I took piano lessons as a boy but never learned to play very well. The biggest accomplishment was learning to accompany my Dad when he played the fiddle - and I did that until shortly before he died. Other than that, I wasn't all that enthused by the hours of practice that the piano required. I'd rather spend my time playing hockey and baseball, listening to music on the radio or going to dances and envying my friends who played the fiddle or the guitar.

I didn't do anything about the guitar until after graduating from university and moving to Ottawa. There I met new friends, some of whom played 12-string guitars and sang a lot of folk music (among other things). There was a spare guitar and I picked it up, learned a few chords and started to play softly in the background at our frequent parties (and we partied a lot). That lasted about 8 months and the group started to break up as guys got married and moved away. I then bought my own guitar, some Gordon Lightfoot songbooks, and started playing along with him. I've been collecting music, learning tunes and howling ever since. Folk, celtic, maritime music, blues, bluegrass, and older R&B are my preferences.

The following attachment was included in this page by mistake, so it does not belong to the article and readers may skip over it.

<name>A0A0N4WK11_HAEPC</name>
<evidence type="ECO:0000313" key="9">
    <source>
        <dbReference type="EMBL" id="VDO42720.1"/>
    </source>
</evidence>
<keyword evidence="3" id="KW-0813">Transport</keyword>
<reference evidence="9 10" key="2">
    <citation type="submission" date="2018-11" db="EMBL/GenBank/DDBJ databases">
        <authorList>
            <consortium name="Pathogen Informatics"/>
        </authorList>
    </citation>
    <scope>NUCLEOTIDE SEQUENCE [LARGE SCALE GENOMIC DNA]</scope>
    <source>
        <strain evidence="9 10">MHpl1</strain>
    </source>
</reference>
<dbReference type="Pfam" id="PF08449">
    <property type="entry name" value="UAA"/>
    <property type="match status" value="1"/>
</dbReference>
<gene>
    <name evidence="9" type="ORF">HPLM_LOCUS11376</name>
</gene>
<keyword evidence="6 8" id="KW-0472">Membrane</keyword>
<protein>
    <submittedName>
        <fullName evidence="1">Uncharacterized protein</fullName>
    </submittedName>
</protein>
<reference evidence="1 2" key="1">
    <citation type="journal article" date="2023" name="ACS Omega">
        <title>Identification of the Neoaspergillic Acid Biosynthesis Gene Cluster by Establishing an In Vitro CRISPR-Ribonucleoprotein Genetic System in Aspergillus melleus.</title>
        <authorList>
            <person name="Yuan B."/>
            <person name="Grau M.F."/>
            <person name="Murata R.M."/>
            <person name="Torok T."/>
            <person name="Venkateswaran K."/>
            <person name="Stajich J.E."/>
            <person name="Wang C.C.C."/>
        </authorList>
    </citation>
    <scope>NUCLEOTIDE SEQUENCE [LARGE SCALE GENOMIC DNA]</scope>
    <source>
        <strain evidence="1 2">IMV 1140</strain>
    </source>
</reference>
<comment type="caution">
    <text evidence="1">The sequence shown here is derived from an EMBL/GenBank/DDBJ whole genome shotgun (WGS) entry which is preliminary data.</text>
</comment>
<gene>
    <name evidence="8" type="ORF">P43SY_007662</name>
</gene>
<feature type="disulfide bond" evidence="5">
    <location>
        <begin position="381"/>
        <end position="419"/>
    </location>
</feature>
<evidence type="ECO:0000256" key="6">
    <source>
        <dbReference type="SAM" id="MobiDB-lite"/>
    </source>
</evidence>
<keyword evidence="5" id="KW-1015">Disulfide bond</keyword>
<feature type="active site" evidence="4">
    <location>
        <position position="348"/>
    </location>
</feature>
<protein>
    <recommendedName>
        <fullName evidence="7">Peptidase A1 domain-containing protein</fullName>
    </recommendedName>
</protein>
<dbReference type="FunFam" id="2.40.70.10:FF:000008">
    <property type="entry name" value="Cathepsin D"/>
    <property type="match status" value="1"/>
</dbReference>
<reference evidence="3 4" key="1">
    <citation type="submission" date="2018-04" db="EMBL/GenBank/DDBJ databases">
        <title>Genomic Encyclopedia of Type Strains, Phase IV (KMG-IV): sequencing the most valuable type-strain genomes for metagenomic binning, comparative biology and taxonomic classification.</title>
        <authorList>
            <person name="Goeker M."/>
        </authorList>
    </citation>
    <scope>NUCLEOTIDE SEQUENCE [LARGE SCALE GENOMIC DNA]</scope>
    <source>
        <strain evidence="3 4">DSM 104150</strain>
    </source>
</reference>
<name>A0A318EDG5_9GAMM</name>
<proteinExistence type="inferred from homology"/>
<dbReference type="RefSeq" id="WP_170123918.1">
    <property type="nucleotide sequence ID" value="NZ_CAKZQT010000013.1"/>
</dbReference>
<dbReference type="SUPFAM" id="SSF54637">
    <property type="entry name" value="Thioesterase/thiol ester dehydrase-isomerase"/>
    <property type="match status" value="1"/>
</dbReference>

I'm proud to say that the musical tradition is moving on to the next generation. It looks as if about 50% of my family's children are going to keep the music alive in my family. They've been frequently exposed to our collective love of music including first hand experience at watching their parents and grandparents gather in the kitchen, the living room or the basement and going at it. It's wonderful to be able to witness the musical tradition continue.

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Subject: RE: What got you started?
From: Gloria
Date: 24 May 98 - 11:55 AM

I started on the piano when I was 5, now I'm 18. My love for music; folk songs and all those stuff started when I was picked to be in my school choir at 10. Since then I've been singing in choirs, both in church and in school. Now I teach my school choir and of course do the arrangements to suit them. AND I'm crazy over Celtic music of any kind!!